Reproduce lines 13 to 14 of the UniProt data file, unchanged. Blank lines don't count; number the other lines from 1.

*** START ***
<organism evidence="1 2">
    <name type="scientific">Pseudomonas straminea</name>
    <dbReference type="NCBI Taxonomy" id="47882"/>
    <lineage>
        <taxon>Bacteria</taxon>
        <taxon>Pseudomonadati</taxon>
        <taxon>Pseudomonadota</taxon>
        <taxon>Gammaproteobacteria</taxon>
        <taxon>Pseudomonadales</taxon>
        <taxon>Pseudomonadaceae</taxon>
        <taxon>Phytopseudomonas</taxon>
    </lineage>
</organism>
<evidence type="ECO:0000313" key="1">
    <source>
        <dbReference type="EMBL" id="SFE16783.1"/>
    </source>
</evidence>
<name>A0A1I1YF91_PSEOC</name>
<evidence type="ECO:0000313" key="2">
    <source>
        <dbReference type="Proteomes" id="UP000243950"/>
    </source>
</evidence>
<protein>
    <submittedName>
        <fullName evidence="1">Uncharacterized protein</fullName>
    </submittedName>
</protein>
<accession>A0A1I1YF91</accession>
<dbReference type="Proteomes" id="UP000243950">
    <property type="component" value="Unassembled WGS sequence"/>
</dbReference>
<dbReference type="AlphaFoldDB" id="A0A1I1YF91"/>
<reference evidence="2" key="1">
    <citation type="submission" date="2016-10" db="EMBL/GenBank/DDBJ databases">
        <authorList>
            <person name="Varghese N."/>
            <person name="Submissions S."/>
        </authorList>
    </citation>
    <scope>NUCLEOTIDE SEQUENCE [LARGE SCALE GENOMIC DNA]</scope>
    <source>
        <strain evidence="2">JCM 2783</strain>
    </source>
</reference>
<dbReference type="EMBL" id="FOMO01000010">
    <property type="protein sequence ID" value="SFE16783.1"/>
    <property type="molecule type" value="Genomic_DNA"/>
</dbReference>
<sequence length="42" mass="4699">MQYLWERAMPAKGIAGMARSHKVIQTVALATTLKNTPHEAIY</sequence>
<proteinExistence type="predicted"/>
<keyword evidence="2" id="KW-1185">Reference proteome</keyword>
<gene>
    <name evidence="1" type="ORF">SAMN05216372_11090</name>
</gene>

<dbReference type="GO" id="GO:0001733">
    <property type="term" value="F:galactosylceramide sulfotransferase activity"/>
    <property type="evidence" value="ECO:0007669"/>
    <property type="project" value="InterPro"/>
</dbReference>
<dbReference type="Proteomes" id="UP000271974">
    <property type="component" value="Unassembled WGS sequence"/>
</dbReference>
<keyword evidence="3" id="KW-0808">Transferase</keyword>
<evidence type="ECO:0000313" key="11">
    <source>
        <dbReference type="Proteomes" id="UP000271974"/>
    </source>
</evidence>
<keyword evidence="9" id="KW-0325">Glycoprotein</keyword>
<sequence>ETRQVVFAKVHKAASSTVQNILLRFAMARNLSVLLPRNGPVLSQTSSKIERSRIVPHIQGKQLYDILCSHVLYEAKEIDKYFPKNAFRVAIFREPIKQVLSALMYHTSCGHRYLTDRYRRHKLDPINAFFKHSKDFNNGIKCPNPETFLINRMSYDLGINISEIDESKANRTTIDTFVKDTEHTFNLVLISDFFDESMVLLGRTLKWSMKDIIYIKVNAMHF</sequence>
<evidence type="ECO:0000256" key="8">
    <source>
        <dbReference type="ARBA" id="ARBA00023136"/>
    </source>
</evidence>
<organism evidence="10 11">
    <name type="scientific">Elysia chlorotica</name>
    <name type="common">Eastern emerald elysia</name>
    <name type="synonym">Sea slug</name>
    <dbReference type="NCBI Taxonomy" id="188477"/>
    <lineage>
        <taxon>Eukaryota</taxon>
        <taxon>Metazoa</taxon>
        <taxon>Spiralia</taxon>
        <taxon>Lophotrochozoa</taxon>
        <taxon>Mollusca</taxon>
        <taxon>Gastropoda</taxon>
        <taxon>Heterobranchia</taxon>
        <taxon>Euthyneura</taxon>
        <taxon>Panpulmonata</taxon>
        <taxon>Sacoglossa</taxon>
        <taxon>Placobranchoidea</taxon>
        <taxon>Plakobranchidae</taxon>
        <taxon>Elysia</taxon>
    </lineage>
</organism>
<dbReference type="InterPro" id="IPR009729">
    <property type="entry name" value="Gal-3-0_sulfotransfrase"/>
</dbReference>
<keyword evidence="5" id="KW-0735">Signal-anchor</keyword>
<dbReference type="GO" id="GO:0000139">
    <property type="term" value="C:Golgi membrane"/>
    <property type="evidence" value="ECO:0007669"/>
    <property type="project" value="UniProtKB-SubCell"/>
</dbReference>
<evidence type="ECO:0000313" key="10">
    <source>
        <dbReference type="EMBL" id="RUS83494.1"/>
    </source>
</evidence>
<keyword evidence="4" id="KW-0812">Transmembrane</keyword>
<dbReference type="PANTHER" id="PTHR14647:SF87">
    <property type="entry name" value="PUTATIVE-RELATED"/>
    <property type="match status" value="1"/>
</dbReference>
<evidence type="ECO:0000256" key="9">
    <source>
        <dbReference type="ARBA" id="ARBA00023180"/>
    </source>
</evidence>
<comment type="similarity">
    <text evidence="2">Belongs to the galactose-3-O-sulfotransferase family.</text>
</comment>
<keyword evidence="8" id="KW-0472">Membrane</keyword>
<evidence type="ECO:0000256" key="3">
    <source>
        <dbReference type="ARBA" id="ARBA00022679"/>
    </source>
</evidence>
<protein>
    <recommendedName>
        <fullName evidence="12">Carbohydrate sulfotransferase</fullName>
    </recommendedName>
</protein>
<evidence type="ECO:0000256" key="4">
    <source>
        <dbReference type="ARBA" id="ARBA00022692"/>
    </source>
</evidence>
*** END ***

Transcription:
</organism>
<evidence type="ECO:0000313" key="1">